Institute for War and Peace Reporting | Giving Voice, Driving Change
Special Report Launched in Balkans
The European Union should play a greater role in fostering long-term peace, stability and reconciliation in the Western Balkans – this was the main conclusion of a round-table discussion on transitional justice, which IWPR held in Sarajevo on May 19.
Representatives of the United Nations Development Programme, UNDP, the Helsinki Committee for Human Rights in Bosnia, HCHR, and the Research and Documentation Center, RDC, took part in the event held to launch IWPR's special report about the EU's role in transitional justice.
EU Urged to Boost Balkan Reconciliation Efforts by Simon Jennings was published on the IWPR site on May 15.
In the report, observers interviewed by Jennings said that while the EU had done much to bring justice to thousands of victims, the bloc was not doing enough to ensure lasting reconciliation and peace in the Balkans.
This week’s discussion, held at the Faculty of Criminal Justice Sciences in Sarajevo, was part of IWPR's efforts to draw further attention to this important issue.
“Although the EU has had an important role in bringing justice to the victims of the wars in the former Yugoslavia, it needs to do much more in terms of fostering wider reconciliation and stability in the region,” said Merdijana Sadovic, project manager of IWPR's International Justice/ICTY Programme, presenting Jennings' report at the conference.
“Apart from criminal prosecutions, transitional justice includes many other mechanisms, such as reparations, truth-finding, institutional reforms and vetting. All these mechanisms combined can help a post-conflict society face up to its past and turn to the future.”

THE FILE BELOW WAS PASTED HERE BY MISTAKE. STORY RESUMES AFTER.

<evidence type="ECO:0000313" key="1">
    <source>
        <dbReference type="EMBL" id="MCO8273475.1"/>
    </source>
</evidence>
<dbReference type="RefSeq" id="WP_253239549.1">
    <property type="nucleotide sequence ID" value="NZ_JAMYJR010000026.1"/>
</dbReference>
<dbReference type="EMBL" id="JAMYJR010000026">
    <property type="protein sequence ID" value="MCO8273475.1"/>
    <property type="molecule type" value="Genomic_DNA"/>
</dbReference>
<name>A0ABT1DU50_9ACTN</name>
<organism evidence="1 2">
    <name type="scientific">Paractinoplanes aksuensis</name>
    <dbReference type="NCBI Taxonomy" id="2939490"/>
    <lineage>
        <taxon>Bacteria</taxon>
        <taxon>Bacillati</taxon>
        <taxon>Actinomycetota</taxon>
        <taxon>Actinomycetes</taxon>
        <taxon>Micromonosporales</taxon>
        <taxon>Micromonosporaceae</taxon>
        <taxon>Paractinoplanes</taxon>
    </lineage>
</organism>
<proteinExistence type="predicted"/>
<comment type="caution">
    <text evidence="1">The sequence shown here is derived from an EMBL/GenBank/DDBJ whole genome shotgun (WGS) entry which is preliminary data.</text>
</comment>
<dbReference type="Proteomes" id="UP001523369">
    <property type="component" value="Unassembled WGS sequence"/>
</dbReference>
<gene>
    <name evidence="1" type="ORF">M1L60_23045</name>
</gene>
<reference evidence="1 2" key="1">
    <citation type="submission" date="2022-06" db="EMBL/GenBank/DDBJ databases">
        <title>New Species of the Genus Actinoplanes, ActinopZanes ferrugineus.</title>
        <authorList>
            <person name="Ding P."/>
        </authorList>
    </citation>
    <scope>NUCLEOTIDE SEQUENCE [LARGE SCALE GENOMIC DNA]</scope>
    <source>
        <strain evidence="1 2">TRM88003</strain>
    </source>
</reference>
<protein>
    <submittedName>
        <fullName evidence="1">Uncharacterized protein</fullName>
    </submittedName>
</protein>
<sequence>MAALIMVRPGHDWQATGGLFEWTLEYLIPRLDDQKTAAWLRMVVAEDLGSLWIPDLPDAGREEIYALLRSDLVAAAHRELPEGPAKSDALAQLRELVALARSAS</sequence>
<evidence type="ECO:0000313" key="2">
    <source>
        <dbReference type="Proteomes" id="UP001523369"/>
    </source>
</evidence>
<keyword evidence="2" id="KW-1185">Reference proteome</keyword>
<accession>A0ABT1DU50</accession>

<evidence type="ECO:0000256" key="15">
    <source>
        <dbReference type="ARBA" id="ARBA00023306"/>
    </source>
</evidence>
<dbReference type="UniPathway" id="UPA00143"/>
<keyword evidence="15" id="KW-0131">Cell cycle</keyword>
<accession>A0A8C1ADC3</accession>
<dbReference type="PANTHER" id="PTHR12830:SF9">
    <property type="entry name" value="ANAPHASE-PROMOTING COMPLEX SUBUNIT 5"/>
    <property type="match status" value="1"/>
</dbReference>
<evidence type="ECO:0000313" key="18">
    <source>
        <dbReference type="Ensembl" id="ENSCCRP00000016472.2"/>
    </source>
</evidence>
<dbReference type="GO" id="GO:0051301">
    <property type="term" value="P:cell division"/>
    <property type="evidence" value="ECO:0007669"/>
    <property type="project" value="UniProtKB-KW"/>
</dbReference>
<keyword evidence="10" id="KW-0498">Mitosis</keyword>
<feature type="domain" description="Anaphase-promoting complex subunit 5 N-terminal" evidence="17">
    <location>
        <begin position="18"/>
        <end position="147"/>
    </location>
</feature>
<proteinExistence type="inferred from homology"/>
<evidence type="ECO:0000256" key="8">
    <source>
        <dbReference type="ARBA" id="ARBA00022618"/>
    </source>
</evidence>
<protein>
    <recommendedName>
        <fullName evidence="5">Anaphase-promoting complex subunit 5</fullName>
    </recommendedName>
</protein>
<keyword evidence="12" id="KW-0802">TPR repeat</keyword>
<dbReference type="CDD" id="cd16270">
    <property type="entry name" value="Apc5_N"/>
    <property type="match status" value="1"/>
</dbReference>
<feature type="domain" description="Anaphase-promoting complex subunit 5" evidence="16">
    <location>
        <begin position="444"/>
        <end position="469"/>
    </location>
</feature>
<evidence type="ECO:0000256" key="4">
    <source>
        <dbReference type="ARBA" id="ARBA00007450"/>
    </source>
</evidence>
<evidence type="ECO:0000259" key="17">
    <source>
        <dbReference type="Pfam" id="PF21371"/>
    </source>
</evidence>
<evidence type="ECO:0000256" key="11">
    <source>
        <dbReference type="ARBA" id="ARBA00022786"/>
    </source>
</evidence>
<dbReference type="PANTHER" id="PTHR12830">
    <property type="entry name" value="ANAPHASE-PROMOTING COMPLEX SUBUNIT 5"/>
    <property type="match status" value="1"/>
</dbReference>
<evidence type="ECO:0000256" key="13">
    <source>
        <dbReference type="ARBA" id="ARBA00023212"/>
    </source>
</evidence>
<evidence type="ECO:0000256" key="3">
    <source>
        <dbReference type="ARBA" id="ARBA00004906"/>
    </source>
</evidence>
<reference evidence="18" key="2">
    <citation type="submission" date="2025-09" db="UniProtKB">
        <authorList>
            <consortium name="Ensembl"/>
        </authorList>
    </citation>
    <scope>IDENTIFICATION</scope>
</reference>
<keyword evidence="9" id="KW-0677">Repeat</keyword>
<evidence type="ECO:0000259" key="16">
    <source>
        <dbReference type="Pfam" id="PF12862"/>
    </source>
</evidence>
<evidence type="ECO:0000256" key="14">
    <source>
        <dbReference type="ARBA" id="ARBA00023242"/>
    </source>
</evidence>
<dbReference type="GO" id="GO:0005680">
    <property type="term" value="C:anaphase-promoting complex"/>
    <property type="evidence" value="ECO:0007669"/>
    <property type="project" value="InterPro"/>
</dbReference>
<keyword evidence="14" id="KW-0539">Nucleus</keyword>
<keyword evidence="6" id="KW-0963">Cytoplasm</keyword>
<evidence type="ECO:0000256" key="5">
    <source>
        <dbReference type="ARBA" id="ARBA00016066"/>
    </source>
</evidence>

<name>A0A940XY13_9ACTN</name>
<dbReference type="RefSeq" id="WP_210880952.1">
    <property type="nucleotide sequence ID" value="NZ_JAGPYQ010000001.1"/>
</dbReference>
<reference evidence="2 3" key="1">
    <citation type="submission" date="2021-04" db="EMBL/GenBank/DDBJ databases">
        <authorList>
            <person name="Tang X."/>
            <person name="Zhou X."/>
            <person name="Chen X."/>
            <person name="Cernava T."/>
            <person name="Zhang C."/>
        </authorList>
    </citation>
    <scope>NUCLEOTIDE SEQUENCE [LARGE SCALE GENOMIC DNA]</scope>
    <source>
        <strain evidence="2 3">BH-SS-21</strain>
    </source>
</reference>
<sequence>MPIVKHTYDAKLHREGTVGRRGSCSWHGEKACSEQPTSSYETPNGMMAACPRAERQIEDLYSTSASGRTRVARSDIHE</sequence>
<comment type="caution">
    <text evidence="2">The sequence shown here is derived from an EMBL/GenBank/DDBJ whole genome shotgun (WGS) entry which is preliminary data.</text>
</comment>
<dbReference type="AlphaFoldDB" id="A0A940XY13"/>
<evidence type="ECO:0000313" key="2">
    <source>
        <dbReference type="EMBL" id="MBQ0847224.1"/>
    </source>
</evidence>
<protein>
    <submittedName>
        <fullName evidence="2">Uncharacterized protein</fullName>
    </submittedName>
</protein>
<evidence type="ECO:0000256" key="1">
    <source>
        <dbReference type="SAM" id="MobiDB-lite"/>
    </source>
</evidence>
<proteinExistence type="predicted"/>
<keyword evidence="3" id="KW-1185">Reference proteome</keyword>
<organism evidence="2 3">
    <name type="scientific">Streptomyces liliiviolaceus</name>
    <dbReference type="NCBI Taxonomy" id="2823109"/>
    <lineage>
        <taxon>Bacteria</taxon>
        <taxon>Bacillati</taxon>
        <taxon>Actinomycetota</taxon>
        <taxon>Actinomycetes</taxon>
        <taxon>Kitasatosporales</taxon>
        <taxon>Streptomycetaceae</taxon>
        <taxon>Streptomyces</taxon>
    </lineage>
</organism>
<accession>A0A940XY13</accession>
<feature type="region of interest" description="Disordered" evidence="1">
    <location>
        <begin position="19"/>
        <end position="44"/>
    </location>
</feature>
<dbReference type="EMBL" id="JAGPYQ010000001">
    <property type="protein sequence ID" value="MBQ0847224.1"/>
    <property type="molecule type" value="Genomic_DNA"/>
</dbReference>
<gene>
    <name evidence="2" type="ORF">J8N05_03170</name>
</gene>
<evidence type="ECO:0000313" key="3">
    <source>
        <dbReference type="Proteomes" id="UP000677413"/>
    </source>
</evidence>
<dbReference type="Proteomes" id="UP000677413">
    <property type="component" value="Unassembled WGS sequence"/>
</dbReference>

Sadovic also pointed out that so far, the EU has focused its efforts mainly on its so-called Hague conditionality policy – or conditioning the progress of ex-Yugoslav countries towards joining the union on their full co-operation with the Hague tribunal.
Although this strategy has been highly effective in terms of securing the delivery of indictees to the Hague tribunal for trial, it hasn’t contributed much to promote reconciliation or long-term stability in the region, she said.
NGOs who attended this week’s event spoke of transitional justice activities they are involved in.
Alma Dedic, from the UNDP's Justice Department, said that UNDP is currently holding consultations on transitional justice in local communities, and the latest round took place in the northern Bosnian town of Brcko at the end of April.
“Fourteen focus groups have been included in these consultations – from religious communities, to victims' associations, refugees, judicial institutions, social workers and members of the government, media, and academia,” said Dedic, addressing the conference.
According to her, special attention has to be paid to the victims of war, whether they were civilians or members of armed forces during the conflict.
She said that apart from criminal prosecutions, truth-finding, institutional reforms and reparations are also a very important transitional justice mechanisms, and more has to be done in regard to these.
One local transitional justice initiative is RECOM - a regional commission for establishing the facts about war crimes and other serious human rights violations in the former Yugoslavia, launched a few years ago.
The initiative has brought together victims’ groups and other non-government organisations to discuss the Balkans’ conflicts in an effort to engage the region’s political leaderships in dialogue about facing the events of the past.
Aleksandra Letic from the Bosnian branch of the Helsinki Committee for Human Rights, which is taking part in RECOM, says that much fieldwork is being done in order to decide which direction to take.
“We still don't know what the mandate of this commission would be, how its members would be elected, [or] what powers it would have,” Letic told the conference in Sarajevo.
“But I have to emphasise that victims' associations in the region will have the last word on this commission. We need their support.”
Ivan Katavic is an RFE reporter and IWPR contributor in Sarajevo.
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